Timing is very important for playmakers, something that often goes unheralded. I feel it’s best recognized in football when someone such as Josh Rosen often has the right idea of where to put the ball but waits too long to get it there. This gives the defence more opportunity to figure out what is happening. If it’s a rushed pass, then forced errors to occur. The same general logic carries over to basketball, and damn near any other sport I can think of. This play against the Milwaukee Bucks is a better example of Pascal and his excellence in this regard.

Using his gravity, he captures the attention of Eric Bledsoe, Brook Lopez, and to an extent, Khris Middleton who is also focused on Danny Green. Pascal knows he won’t be able to get Danny a good shot or get it to him at all, so he goes as far down as he can before darting it back to Serge. If he had waited any longer he would have probably lost control, but if it was any sooner Eric Bledsoe would have been closer to Ibaka. This is also a great display of vision, as Siakam uses his previous knowledge of who was transitioning in which spots up the court, and that there were four Bucks defenders already focused on something else meaning that Serge would likely be open.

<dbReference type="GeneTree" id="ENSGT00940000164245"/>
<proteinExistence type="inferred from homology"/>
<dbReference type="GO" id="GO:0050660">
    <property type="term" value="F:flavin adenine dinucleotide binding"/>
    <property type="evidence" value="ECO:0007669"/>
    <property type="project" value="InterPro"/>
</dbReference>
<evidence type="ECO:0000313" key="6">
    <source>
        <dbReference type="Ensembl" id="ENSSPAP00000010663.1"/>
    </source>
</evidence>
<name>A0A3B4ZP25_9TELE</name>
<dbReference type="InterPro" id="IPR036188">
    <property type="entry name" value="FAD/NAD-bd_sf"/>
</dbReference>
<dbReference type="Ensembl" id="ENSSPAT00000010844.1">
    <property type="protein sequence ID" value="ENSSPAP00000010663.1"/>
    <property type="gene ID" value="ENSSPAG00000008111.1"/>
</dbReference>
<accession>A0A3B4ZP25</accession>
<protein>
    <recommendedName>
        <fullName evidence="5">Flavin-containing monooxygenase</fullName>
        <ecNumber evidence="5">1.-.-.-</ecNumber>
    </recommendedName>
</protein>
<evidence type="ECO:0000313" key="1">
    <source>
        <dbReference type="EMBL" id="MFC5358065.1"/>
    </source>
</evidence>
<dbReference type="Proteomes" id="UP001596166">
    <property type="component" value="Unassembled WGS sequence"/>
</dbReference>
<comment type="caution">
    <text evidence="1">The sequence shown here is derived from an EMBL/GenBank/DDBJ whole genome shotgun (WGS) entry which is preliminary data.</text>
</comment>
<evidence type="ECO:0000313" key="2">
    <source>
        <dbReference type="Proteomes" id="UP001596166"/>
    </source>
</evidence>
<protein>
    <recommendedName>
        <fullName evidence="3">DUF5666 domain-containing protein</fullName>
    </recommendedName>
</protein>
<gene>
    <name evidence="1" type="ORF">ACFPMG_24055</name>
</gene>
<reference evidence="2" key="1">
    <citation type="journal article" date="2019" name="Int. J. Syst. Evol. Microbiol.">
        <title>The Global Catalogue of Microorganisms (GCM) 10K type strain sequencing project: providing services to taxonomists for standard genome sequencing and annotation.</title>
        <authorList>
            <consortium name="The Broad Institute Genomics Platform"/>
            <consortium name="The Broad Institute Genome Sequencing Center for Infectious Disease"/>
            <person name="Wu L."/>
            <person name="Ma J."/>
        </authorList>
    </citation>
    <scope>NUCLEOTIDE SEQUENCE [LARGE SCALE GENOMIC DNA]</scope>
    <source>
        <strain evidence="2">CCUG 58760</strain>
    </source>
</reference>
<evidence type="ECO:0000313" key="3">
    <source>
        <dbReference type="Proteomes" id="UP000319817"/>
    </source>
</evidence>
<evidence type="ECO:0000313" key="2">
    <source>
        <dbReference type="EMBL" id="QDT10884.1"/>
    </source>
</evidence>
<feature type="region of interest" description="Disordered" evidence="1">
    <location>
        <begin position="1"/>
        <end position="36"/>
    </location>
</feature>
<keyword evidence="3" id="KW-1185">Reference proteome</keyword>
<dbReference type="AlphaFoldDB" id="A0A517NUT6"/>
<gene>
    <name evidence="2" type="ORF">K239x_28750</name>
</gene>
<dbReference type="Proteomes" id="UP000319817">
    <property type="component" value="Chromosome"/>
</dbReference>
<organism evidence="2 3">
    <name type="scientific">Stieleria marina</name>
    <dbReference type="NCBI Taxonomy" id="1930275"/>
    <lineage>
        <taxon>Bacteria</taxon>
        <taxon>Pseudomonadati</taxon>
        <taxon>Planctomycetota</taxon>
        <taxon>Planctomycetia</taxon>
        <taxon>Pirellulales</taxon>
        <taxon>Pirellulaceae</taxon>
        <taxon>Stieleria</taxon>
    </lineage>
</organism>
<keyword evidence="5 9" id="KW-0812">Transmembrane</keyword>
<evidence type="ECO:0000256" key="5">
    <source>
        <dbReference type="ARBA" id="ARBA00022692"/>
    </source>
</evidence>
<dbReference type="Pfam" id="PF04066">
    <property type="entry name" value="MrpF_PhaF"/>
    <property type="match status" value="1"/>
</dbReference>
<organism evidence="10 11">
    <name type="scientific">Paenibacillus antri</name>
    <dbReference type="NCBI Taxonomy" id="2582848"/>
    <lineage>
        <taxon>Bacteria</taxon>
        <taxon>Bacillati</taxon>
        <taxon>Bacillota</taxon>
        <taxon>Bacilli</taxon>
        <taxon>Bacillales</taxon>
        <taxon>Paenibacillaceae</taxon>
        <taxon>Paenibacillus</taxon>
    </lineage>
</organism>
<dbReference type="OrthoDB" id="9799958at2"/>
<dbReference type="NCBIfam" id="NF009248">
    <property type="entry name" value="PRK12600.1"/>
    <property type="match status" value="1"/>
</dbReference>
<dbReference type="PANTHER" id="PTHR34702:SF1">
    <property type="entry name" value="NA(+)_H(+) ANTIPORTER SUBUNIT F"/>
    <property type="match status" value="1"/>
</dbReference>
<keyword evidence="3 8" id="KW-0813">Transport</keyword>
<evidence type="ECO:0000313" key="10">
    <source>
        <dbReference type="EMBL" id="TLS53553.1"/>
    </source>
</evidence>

This type of court mapping is one merit that separates the Chris Paul’s and Kyle Lowry’s (not to say that Spicy P will reach that level) from the majority of the pack. It gives them an edge to better dismantle defences and exploit the slightest mistake in any defence. This is another great example. Driving straight into four Pistons, he knows Jeremy Lin and Lowry himself will be accounted for too soon. Logically, having seen those two and Danny Green, someone would have to be coming near the top, with no one defending them. That just so happened to be Marc Gasol, and while he was not anticipating this pass, he still made the most of it.